Amblyopia also known as lazy eye is a kind of impaired eyesight that affects only one eye. It occurs when there is a disruption in the way the brain and the eye operate together, and the brain is unable to detect sight from one eye. Over time, the brain becomes increasingly dependent on the other, stronger eye, while vision in the weaker eye deteriorates. Because the stronger eye functions better, it is referred to as "lazy eye." People with amblyopia, on the other hand, are not lazy, and they have no control over how their eyes operate.
Amblyopia develops during childhood and is the most prevalent cause of visual loss in children. It affects up to three out of every hundred children. The good news is that early therapy is effective and often prevents long-term visual issues.
Doctors aren't always sure what's causing certain cases of amblyopia. Among the possible causes are:
- Refractive errors
One eye may be significantly more focused than the other. The opposite eye may be near-sighted or farsighted. It might also have astigmatism (distorted or blurry vision). When your brain receives both a fuzzy and a clear vision, it begins to disregard the blurry one.
A cloudy lens within your eye might cause objects to appear blurred. The eyesight in that eye may not grow normally.
This occurs when your eyes do not line up properly. One could enter or exit. Strabismus is a condition in which a person's eyes cannot concentrate on the same picture at the same time, causing them to see double. The image from the misaligned eye will be ignored by your brain.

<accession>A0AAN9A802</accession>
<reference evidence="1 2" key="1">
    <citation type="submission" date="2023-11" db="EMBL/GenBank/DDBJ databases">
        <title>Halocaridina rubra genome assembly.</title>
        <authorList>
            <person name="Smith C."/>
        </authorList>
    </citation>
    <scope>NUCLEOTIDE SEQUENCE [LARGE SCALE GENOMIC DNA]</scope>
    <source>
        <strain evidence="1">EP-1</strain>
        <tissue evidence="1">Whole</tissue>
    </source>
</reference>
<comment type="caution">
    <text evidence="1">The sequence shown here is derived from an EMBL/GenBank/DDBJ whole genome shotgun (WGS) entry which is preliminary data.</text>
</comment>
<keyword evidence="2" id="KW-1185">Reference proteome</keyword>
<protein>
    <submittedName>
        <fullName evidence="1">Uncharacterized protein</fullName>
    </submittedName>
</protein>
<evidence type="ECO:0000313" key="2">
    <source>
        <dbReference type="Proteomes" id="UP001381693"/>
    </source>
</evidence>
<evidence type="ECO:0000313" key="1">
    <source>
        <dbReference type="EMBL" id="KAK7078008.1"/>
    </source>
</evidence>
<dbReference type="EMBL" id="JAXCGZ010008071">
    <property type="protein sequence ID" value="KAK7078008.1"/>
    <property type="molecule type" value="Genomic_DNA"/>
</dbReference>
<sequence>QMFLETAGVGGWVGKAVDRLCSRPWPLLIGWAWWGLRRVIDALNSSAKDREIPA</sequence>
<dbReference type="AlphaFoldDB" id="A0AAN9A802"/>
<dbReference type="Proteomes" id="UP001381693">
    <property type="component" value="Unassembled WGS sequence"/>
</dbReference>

The following are signs and symptoms of Amblyopia (lazy eye):
- Squinting or closing one's eyes
- An inner or outward wandering of the eye
- Inadequate depth perception
- Anomalies in eyesight screening test results
- Eyes that do not seem to cooperate
- Tilting the head
The following factors have been linked to an increased incidence of lazy eye:
- Premature childbirth
- A history of lazy eye in the family
- Disabilities in development
Early diagnosis is critical, preferably before the age of six. This is not always easy since the youngster frequently does not know there is a problem. If there is an issue, the doctor may advise you to bring your child to an eye doctor. Make an appointment with a pediatric eye doctor if you suspect something is amiss with your child's eyesight, even if nothing is revealed by the vision test. You can drop by to our shop at Malaya Optical Optometrist if you just nearby Petaling Jaya area to check your child’s eyes or your eyes. If you interested to wear contact lenses, you can just purchase contact lenses online through our website at shop.malayaoptical.com